2. The apparatus of claim 1 wherein: the particle sensing means includes a piezoelectric crystal.
3. The apparatus of claim 1 wherein: the particle sensing means is a quartz piezoelectric crystal.
4. The apparatus of claim 3 wherein: the quartz crystal vibrates in its thickness-shear mode.
5. The apparatus of claim 3 wherein: the quartz crystal is of the type having an AT cut.
6. The apparatus of claim 1 wherein: the particle sensing means includes a quartz crystal having opposite surfaces and said particle collection surface being on a separate electrical conductive means secured to at least one of said opposite surfaces.
7. The apparatus of claim 6 wherein: the electrical conductive means is a film of metal.
8. The apparatus of claim 6 wherein: the electrical conductive means is a film of metal coated with material having a surface for collecting particles.
9. The apparatus of claim 1 wherein: the particle sensing means includes a quartz crystal with a capacitive electric drive having a pair of electrodes, at least one of the electrodes spaced from the crystal.
10. The apparatus of claim 1 wherein: the particle mass sensing means includes a quartz crystal, and electrical conductive means associated with the crystal, said electrical conductive means being coated with a material having a surface for collecting particles.
11. The apparatus of claim 1 wherein: the means to sense the resonant frequency of the sensing means is an oscillator circuit connected to the sensing means.
12. The apparatus of claim 11 wherein: a reference oscillator circuit and mixer are used in conjunction with said oscillator circuit of claim 11.
13. The apparatus of claim 1 including: a housing having a chamber and wherein the means for directing particles toward the particle sensing means comprises a nozzle in said housing, said nozzle having a discharge opening located in transverse alignment with the particle collection surface of the sensing means, and means for moving particles through said nozzle into engagement with the particle collection surface.
14. The apparatus of claim 13 wherein: the means for moving particles through said nozzle comprises pump means operable to draw air and particles from the chamber.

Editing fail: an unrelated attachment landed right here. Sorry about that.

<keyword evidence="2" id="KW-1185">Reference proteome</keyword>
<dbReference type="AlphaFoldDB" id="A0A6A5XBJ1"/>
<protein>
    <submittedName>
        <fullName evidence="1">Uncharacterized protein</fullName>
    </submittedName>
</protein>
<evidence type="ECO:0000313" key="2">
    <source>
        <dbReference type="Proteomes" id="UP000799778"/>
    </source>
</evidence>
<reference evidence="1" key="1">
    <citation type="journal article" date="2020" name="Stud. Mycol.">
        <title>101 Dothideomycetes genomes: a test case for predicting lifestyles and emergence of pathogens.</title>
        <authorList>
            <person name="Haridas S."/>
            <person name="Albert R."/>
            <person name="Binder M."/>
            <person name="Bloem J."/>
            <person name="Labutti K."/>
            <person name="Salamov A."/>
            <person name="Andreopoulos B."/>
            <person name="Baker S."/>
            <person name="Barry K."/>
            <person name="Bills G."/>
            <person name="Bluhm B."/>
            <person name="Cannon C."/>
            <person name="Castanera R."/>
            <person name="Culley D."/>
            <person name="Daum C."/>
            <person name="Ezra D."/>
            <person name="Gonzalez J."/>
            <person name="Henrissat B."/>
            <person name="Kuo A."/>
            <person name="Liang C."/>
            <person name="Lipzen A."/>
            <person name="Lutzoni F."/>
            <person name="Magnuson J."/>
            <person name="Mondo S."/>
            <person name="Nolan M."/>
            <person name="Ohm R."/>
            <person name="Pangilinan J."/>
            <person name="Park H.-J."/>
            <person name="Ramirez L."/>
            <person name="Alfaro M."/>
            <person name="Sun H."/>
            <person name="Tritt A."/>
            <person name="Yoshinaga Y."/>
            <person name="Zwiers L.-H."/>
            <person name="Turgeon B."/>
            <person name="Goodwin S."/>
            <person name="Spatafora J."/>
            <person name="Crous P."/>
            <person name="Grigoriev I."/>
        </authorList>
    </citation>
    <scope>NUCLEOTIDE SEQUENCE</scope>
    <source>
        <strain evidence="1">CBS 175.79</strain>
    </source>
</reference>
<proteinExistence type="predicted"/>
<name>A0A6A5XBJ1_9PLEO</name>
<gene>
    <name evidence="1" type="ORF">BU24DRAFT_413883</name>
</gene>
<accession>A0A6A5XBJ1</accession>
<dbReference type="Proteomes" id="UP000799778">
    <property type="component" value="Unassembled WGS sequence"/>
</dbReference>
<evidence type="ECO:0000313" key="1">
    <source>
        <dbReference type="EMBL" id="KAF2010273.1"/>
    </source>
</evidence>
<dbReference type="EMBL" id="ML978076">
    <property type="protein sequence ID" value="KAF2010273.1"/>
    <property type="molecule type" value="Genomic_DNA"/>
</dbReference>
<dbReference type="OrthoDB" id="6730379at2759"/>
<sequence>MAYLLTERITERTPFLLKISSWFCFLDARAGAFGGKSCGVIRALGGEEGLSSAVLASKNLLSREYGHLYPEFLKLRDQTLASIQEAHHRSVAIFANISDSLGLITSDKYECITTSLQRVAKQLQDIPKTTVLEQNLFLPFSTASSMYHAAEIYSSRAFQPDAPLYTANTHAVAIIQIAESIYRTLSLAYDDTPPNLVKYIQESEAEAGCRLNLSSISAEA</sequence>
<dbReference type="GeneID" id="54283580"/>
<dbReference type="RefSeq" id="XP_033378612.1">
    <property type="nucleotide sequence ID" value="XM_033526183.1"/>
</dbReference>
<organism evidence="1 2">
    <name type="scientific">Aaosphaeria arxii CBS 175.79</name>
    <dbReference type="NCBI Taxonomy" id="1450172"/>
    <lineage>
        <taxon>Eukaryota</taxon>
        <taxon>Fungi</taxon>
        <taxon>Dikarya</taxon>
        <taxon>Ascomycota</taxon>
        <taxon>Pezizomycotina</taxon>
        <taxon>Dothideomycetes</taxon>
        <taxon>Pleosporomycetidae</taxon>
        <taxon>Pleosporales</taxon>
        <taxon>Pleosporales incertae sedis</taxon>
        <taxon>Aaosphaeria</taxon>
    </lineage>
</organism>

15. The apparatus of claim 13 wherein: said housing has a removable section containing said nozzle.
16. The apparatus of claim 13 including: means for moving the surface of the crystal relative to the nozzle. for the purpose of obtaining a generally uniform particle distribution on the surface of the mass sensing means.
17. The apparatus of claim 1 wherein: the means for forcing particles into contact with the particle collection surface is a device imparting a force field on said particles for forcing particles directly into contact with the particle collection surface with a force sufiicient to place the particles in contact with the particle collection surface.
18. The apparatus of claim 17 wherein: the device imparts a gravitational force field on said particles.
19. The apparatus of claim 17 wherein: the device imparts an electrostatic force field on said particles.
20. The apparatus of claim 17 wherein: the device imparts a centrifugal force field on said particles.
21. The apparatus of claim 17 wherein: the device imparts a thermal force field on said particles.
22. The apparatus of claim 17 wherein: the device imparts a magnetic force field on said particles.
23. The apparatus of claim 17 wherein: the device imparts a light radiation force field on said particles.
24. An apparatus for measurement of particle mass of an aerosol comprising: a housing having a chamber, a